Prof. Horning moved on then to her own tale, that of Goodland as a Scottish settlement. She stressed the long standing connection between the north of Ireland and Scotland, especially during the 16th and 17th centuries, and the English concern with this relationship. Evidence for Horning’s tale can be elucidated from cartographic evidence including Ralph Lane’s map which states the area was where the Scots lit their warning fires, while Murlough Bay provides landscape evidence, as it is one of a small number of possible landing points. Added to this, there is historically documentation which expresses the English anxieties to the Scottish aiding the Irish during this period. However, she acknowledges the challenge of identifying the settlement as ‘Scottish’ or ‘Irish’ in an archaeological context, due to the shared cultural zone, practices and, at times, language, between the two.
Prof. Horning’s tale continues into the 17th century with the role of Randal McDonald in the unofficial Plantation. During the 1630s the area of Goodland was regranted to Alexander and Donal Magee under the condition of bringing Roman Catholic tenants from Scotland to their land, establishing a permanent plantation of Catholic Scottish tenants. Horning parallels Goodland with Finlaggan, the centre of the Lordship of the Isles, as the Scottish settlement had similar structures, though these were constructed of stone, rather than earth.
Nick Brannon and Audrey Horning had the opportunity to excavate part of a damaged hut, in which they hoped to uncover ‘post-interesting’ material, but discovered a spread of charcoal, pottery and flint instead. With an ‘eye of faith’ and an attachment to her own narrative, Horning saw an Ulster coarse ware fragment as evidence of her story, but in reality the jury was out until a date for the spread was obtained.
Upon taking up her position at Queen’s University, one of the first things Prof. Horning did was send a sample for radiocarbon dating. The date came out as late 18th/early 19th century, but she was not convinced. When the site at Goodland is compared with other sites of this period there is a distinct lack of detritus to suggest an 18th century origin.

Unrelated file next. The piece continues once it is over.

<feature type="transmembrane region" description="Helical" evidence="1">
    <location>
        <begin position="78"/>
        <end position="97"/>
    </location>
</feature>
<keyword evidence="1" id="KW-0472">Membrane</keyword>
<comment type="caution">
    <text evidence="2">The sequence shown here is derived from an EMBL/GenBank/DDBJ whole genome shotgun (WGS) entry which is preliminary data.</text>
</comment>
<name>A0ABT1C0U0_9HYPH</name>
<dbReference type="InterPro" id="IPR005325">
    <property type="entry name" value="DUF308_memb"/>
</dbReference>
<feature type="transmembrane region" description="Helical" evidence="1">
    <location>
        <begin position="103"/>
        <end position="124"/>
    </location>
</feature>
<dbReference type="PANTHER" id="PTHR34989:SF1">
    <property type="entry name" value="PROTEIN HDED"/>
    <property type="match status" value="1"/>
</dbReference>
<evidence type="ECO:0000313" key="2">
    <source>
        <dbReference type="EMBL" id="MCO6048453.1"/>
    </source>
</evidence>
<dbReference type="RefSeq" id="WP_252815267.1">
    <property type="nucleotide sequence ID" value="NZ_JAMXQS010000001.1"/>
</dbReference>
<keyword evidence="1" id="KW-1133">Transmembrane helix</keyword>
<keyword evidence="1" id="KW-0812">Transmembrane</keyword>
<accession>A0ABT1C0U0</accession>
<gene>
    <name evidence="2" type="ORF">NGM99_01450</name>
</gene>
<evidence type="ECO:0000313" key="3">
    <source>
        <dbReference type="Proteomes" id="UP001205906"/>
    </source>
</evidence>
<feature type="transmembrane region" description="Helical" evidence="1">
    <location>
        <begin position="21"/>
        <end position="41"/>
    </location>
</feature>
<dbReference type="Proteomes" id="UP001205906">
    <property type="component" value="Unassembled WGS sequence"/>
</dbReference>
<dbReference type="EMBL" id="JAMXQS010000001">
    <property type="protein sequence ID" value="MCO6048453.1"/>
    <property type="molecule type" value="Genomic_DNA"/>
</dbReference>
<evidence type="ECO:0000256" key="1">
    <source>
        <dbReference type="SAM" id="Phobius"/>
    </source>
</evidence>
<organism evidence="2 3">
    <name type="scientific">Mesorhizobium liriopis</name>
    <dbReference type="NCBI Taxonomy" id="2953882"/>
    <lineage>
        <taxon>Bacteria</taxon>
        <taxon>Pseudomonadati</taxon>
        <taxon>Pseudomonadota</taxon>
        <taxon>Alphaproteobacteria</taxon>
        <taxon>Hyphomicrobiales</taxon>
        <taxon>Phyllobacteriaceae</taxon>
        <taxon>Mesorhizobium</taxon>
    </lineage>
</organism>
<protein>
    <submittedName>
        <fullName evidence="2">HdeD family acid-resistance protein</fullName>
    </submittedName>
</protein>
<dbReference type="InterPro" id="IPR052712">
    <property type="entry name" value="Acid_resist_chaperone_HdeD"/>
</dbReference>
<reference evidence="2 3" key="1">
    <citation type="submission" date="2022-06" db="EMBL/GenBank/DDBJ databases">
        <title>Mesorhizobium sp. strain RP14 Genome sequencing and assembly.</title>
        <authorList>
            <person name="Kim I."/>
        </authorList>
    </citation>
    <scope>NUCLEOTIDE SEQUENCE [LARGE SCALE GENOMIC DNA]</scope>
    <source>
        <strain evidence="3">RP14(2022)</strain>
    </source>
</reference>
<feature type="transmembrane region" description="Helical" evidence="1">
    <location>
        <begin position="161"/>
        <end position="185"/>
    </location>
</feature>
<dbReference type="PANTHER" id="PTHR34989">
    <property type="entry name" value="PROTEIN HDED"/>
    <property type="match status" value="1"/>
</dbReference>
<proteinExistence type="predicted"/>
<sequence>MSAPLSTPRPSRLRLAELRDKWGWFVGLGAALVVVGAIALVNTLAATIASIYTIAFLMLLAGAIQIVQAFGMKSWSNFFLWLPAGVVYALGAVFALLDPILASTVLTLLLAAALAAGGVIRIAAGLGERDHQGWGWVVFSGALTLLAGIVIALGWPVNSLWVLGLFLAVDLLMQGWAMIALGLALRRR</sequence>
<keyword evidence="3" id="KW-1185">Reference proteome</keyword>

Prof. Horning posed a potential fifth tale for us to consider. Near the site are a number of lime kilns and, she hypothesised, perhaps the charcoal spread was from a lime worker taking shelter and lighting a fire in the remains of a hut, but as before, this is just another tale and further work will need to be carried out in the future for a wider understanding of the site(s) and their chronology at Goodland.
Prof. Horning concluded by stating the past exists in the present and the present gazes at the past. Tales told about the excavations reflect, to an extent, what we want to find, and as archaeologists, we look for material to complete our tales. Graham and Case’s conclusion focused on the Neolithic which was itself the centre of archaeological research at that time. Alternately, Evans’ booley theory was treated different as it was view as an ‘authentic’ Irish tradition. Horning’s tale in itself, she admitted, could only be told in a post-Troubles era in Northern Ireland. I wonder what other tales are still to be to uncovered at Goodland?
Case, H. J. (1954) ‘The Neolithic Site at Goodland, Co. Antrim’, Ulster Journal of Archaeology, Third Series, Vol. 17, pp.24-30.
Case, H.J., Dimbleby, G.W., Mitchell, G.F., Morrison, M.E.S. and Proudfoot, V.B. (1969) ‘Land Use in Goodland Townland, Co. Antrim, from Neolithic Times until Today’, The Journal of the Royal Society of Antiquaries of Ireland, 99(1), pp. 39-53.
Horning, A. (2004) ‘Archaeological Explorations of Cultural Identity and Rural Economy in the North of Ireland: Goodland, Co. Antrim’, International Journal of Historical Archaeology, 8(3), pp. 199-215.
[** If you like this post, please consider making a small donation. Each donation helps keep the Irish Radiocarbon & Dendrochronological Dates project going! **]